Cultic mentality - I don't want to go far down this road, and associate anyone with being in a cult; no Ruckmanisms here. But the mentality that the truth has been suppressed for hundreds or thousands of years, only to be discovered by one individual at a later date, is the same type of thinking that develop cults. <
I basically agree with each of your points here; and discuss them myself on my site. However, I do need to point out the idea of Tischendorf (you got the spelling correct) rescuing "aleph" just before it was going to be burnt is probably apocryphal.
>One major hypothetical problem that is potentially dangerous in the minority text position: suppose I go to Egypt and do some digging. Lo and behold, I find an ancient manuscript! Why it is so old, it turns out that it is the gospel of John, and it turns out to be dated (somehow, I don't know) to be 6 months removed from the autograph! I mean this one was hot off the press! But there is one problem: Chapters 7 through 15 are missing, and John 1:1 reads like the New World Translation!!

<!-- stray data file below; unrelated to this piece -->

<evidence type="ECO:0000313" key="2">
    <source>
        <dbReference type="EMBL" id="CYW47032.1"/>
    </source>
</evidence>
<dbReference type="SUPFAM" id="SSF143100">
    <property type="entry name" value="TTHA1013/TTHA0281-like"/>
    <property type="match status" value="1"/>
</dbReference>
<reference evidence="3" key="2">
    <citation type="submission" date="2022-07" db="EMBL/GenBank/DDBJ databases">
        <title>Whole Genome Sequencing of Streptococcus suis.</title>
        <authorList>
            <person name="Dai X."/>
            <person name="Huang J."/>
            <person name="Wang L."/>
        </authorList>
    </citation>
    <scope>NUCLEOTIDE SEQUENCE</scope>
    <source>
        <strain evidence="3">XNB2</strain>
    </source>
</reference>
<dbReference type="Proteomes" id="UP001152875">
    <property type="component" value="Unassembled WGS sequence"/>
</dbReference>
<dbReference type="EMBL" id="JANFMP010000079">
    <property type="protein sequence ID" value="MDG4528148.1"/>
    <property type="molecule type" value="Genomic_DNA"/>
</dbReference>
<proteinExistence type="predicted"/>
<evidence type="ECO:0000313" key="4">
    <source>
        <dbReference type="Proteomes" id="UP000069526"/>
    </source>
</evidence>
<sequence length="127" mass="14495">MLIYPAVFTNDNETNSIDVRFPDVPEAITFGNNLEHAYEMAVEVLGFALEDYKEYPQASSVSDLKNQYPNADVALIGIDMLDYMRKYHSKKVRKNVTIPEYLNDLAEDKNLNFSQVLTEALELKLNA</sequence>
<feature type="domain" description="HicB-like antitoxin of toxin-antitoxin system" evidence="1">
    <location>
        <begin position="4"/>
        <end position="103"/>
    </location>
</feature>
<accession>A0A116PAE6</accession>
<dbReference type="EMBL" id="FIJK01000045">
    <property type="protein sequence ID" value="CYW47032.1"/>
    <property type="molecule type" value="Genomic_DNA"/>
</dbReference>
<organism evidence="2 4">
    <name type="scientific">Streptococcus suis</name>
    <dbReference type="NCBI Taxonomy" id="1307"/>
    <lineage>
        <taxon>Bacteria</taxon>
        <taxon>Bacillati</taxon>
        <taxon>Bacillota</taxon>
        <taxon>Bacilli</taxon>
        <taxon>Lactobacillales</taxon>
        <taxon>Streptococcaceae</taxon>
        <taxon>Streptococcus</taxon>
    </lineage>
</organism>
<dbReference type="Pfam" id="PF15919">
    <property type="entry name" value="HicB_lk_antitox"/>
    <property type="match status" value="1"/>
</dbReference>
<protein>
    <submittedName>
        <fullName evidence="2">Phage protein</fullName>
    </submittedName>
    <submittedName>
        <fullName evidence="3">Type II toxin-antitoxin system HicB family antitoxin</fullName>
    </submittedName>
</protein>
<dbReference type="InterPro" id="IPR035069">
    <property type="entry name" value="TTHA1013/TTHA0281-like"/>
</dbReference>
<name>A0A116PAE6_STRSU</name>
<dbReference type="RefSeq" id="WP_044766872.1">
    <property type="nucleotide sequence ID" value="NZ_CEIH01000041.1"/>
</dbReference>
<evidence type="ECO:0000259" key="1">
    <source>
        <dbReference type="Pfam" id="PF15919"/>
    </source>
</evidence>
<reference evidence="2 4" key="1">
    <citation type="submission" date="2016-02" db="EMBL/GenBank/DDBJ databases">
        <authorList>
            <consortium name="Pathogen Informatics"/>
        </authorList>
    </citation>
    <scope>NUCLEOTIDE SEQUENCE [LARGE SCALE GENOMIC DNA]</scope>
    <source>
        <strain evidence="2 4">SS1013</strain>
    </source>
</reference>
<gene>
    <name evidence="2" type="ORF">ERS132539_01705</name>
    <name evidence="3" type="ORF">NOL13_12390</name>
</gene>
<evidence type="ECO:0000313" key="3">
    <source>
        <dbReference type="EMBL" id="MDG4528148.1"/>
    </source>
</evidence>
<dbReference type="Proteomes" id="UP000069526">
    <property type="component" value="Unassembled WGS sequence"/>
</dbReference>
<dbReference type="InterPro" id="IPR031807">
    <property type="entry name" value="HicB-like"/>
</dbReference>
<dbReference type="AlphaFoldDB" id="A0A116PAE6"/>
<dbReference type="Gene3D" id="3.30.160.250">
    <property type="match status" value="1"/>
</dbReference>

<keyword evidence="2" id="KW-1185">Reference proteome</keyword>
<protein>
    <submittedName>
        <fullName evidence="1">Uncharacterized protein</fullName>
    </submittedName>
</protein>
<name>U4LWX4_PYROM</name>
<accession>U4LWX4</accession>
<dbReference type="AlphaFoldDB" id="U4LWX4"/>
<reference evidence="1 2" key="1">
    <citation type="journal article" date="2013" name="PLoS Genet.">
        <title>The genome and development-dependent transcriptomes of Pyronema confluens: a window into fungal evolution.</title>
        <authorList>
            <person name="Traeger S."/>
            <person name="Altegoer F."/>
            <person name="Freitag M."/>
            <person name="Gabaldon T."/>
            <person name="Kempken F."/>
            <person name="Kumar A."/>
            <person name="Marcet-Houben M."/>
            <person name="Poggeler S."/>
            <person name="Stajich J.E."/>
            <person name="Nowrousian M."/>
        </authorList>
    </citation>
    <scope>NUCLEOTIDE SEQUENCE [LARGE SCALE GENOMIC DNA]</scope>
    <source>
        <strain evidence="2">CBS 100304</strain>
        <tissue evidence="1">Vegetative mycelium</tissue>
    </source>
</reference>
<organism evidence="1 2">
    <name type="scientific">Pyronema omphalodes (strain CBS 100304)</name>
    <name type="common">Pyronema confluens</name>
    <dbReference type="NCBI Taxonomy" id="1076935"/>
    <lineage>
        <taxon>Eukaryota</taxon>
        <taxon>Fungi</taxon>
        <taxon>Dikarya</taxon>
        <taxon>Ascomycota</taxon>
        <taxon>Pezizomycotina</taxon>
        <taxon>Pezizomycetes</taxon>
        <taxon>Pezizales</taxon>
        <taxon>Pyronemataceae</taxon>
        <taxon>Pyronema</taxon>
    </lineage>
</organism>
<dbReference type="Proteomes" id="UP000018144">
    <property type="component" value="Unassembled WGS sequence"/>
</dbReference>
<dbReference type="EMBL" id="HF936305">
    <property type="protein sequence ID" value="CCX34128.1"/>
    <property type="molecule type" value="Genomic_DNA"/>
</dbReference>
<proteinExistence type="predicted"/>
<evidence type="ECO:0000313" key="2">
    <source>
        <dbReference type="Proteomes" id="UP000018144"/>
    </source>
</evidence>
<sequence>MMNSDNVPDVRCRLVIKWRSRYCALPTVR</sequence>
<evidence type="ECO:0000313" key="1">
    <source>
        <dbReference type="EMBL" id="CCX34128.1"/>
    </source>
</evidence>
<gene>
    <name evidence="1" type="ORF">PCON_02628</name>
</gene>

Is this now the oldest and best MSS? It meets the tests of W&H! It certainly is shorter and harder! I think reasonableness, continuity of use and universality (of use) must weigh heavily on what is correct and what is not.<
Not your best example. "Shorter" does not refer to the number of chapters contained in a manuscript but to the number of words in a particular sentence. Many manuscripts contain only parts of the NT, or of individual books thereof.
But your general idea is correct; just because a manuscript is "older" does not necessarily mean it is better, for reason of which I explain on my site.
>Some musings from an often confused Seminary student.
God Bless and prayers for your health,
Very good "musings." And thank you for the prayers. May God enable you to be less "confused" at seminary. I know how tough it can be!